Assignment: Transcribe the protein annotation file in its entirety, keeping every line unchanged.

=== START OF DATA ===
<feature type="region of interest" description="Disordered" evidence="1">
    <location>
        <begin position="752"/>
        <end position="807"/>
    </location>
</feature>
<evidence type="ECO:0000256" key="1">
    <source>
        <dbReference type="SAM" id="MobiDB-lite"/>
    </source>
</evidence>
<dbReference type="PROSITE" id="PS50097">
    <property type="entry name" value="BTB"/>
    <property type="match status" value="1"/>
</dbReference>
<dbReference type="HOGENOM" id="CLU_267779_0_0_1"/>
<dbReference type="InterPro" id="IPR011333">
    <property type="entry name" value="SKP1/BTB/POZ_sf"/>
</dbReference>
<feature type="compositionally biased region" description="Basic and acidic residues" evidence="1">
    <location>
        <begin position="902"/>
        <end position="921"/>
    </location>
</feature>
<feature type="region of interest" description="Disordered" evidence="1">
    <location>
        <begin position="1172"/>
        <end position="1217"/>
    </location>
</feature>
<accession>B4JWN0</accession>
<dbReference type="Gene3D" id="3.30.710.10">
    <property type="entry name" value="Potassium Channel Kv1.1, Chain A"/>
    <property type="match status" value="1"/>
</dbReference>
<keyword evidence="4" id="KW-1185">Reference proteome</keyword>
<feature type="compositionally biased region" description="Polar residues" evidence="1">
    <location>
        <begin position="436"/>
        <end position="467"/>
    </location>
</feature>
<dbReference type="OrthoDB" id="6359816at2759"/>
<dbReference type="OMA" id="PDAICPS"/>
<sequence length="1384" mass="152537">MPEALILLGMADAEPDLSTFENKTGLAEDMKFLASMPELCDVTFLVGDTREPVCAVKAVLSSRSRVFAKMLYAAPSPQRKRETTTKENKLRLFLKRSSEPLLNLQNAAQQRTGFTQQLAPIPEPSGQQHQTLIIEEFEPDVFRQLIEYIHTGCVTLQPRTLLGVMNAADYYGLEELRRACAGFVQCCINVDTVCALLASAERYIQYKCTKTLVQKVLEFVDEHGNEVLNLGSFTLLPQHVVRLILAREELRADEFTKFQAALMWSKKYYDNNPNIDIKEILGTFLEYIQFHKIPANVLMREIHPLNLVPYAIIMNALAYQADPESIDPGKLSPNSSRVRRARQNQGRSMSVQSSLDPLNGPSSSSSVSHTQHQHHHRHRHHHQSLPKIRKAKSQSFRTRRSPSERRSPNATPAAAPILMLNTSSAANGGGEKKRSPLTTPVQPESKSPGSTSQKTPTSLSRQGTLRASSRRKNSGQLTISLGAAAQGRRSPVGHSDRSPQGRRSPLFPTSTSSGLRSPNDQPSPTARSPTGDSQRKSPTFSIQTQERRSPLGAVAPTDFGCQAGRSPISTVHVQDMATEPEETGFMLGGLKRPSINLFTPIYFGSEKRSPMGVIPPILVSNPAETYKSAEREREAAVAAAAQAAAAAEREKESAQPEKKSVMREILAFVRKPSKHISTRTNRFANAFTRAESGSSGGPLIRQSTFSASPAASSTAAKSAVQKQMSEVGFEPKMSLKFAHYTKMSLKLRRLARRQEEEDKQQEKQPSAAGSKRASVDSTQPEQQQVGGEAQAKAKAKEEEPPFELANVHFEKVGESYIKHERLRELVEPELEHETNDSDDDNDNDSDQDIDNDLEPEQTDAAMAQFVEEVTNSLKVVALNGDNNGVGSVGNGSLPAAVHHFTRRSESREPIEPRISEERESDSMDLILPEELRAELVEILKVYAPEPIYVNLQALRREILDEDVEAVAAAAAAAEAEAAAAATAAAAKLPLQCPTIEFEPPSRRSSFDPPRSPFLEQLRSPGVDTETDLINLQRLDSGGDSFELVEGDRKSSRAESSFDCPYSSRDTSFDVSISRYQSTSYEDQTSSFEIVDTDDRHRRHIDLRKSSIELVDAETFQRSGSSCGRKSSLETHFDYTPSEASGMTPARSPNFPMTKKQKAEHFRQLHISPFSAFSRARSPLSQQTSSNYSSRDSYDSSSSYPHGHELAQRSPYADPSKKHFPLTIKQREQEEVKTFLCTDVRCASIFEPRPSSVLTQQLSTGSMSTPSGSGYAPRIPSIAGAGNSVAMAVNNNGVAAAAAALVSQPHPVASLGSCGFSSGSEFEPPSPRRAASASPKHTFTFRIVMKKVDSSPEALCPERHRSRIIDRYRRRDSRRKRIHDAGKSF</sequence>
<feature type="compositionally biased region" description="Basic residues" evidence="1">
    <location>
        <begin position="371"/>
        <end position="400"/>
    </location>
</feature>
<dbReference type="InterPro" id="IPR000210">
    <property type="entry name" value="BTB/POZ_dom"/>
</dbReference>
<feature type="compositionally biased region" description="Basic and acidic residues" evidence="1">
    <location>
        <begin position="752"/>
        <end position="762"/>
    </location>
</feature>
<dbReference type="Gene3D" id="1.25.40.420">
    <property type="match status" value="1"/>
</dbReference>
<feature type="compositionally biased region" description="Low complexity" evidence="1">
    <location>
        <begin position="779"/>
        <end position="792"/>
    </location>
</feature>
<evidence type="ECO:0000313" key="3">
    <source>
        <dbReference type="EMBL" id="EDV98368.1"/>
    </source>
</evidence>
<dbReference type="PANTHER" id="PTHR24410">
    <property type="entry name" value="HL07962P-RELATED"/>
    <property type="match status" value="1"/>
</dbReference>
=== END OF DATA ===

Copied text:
<feature type="region of interest" description="Disordered" evidence="1">
    <location>
        <begin position="752"/>
        <end position="807"/>
    </location>
</feature>
<evidence type="ECO:0000256" key="1">
    <source>
        <dbReference type="SAM" id="MobiDB-lite"/>
    </source>
</evidence>
<dbReference type="PROSITE" id="PS50097">
    <property type="entry name" value="BTB"/>
    <property type="match status" value="1"/>
</dbReference>
<dbReference type="HOGENOM" id="CLU_267779_0_0_1"/>
<dbReference type="InterPro" id="IPR011333">
    <property type="entry name" value="SKP1/BTB/POZ_sf"/>
</dbReference>
<feature type="compositionally biased region" description="Basic and acidic residues" evidence="1">
    <location>
        <begin position="902"/>
        <end position="921"/>
    </location>
</feature>
<feature type="region of interest" description="Disordered" evidence="1">
    <location>
        <begin position="1172"/>
        <end position="1217"/>
    </location>
</feature>
<accession>B4JWN0</accession>
<dbReference type="Gene3D" id="3.30.710.10">
    <property type="entry name" value="Potassium Channel Kv1.1, Chain A"/>
    <property type="match status" value="1"/>
</dbReference>
<keyword evidence="4" id="KW-1185">Reference proteome</keyword>
<feature type="compositionally biased region" description="Polar residues" evidence="1">
    <location>
        <begin position="436"/>
        <end position="467"/>
    </location>
</feature>
<dbReference type="OrthoDB" id="6359816at2759"/>
<dbReference type="OMA" id="PDAICPS"/>
<sequence length="1384" mass="152537">MPEALILLGMADAEPDLSTFENKTGLAEDMKFLASMPELCDVTFLVGDTREPVCAVKAVLSSRSRVFAKMLYAAPSPQRKRETTTKENKLRLFLKRSSEPLLNLQNAAQQRTGFTQQLAPIPEPSGQQHQTLIIEEFEPDVFRQLIEYIHTGCVTLQPRTLLGVMNAADYYGLEELRRACAGFVQCCINVDTVCALLASAERYIQYKCTKTLVQKVLEFVDEHGNEVLNLGSFTLLPQHVVRLILAREELRADEFTKFQAALMWSKKYYDNNPNIDIKEILGTFLEYIQFHKIPANVLMREIHPLNLVPYAIIMNALAYQADPESIDPGKLSPNSSRVRRARQNQGRSMSVQSSLDPLNGPSSSSSVSHTQHQHHHRHRHHHQSLPKIRKAKSQSFRTRRSPSERRSPNATPAAAPILMLNTSSAANGGGEKKRSPLTTPVQPESKSPGSTSQKTPTSLSRQGTLRASSRRKNSGQLTISLGAAAQGRRSPVGHSDRSPQGRRSPLFPTSTSSGLRSPNDQPSPTARSPTGDSQRKSPTFSIQTQERRSPLGAVAPTDFGCQAGRSPISTVHVQDMATEPEETGFMLGGLKRPSINLFTPIYFGSEKRSPMGVIPPILVSNPAETYKSAEREREAAVAAAAQAAAAAEREKESAQPEKKSVMREILAFVRKPSKHISTRTNRFANAFTRAESGSSGGPLIRQSTFSASPAASSTAAKSAVQKQMSEVGFEPKMSLKFAHYTKMSLKLRRLARRQEEEDKQQEKQPSAAGSKRASVDSTQPEQQQVGGEAQAKAKAKEEEPPFELANVHFEKVGESYIKHERLRELVEPELEHETNDSDDDNDNDSDQDIDNDLEPEQTDAAMAQFVEEVTNSLKVVALNGDNNGVGSVGNGSLPAAVHHFTRRSESREPIEPRISEERESDSMDLILPEELRAELVEILKVYAPEPIYVNLQALRREILDEDVEAVAAAAAAAEAEAAAAATAAAAKLPLQCPTIEFEPPSRRSSFDPPRSPFLEQLRSPGVDTETDLINLQRLDSGGDSFELVEGDRKSSRAESSFDCPYSSRDTSFDVSISRYQSTSYEDQTSSFEIVDTDDRHRRHIDLRKSSIELVDAETFQRSGSSCGRKSSLETHFDYTPSEASGMTPARSPNFPMTKKQKAEHFRQLHISPFSAFSRARSPLSQQTSSNYSSRDSYDSSSSYPHGHELAQRSPYADPSKKHFPLTIKQREQEEVKTFLCTDVRCASIFEPRPSSVLTQQLSTGSMSTPSGSGYAPRIPSIAGAGNSVAMAVNNNGVAAAAAALVSQPHPVASLGSCGFSSGSEFEPPSPRRAASASPKHTFTFRIVMKKVDSSPEALCPERHRSRIIDRYRRRDSRRKRIHDAGKSF</sequence>
<feature type="compositionally biased region" description="Basic residues" evidence="1">
    <location>
        <begin position="371"/>
        <end position="400"/>
    </location>
</feature>
<dbReference type="InterPro" id="IPR000210">
    <property type="entry name" value="BTB/POZ_dom"/>
</dbReference>
<feature type="compositionally biased region" description="Basic and acidic residues" evidence="1">
    <location>
        <begin position="752"/>
        <end position="762"/>
    </location>
</feature>
<dbReference type="Gene3D" id="1.25.40.420">
    <property type="match status" value="1"/>
</dbReference>
<feature type="compositionally biased region" description="Low complexity" evidence="1">
    <location>
        <begin position="779"/>
        <end position="792"/>
    </location>
</feature>
<evidence type="ECO:0000313" key="3">
    <source>
        <dbReference type="EMBL" id="EDV98368.1"/>
    </source>
</evidence>
<dbReference type="PANTHER" id="PTHR24410">
    <property type="entry name" value="HL07962P-RELATED"/>
    <property type="match status" value="1"/>
</dbReference>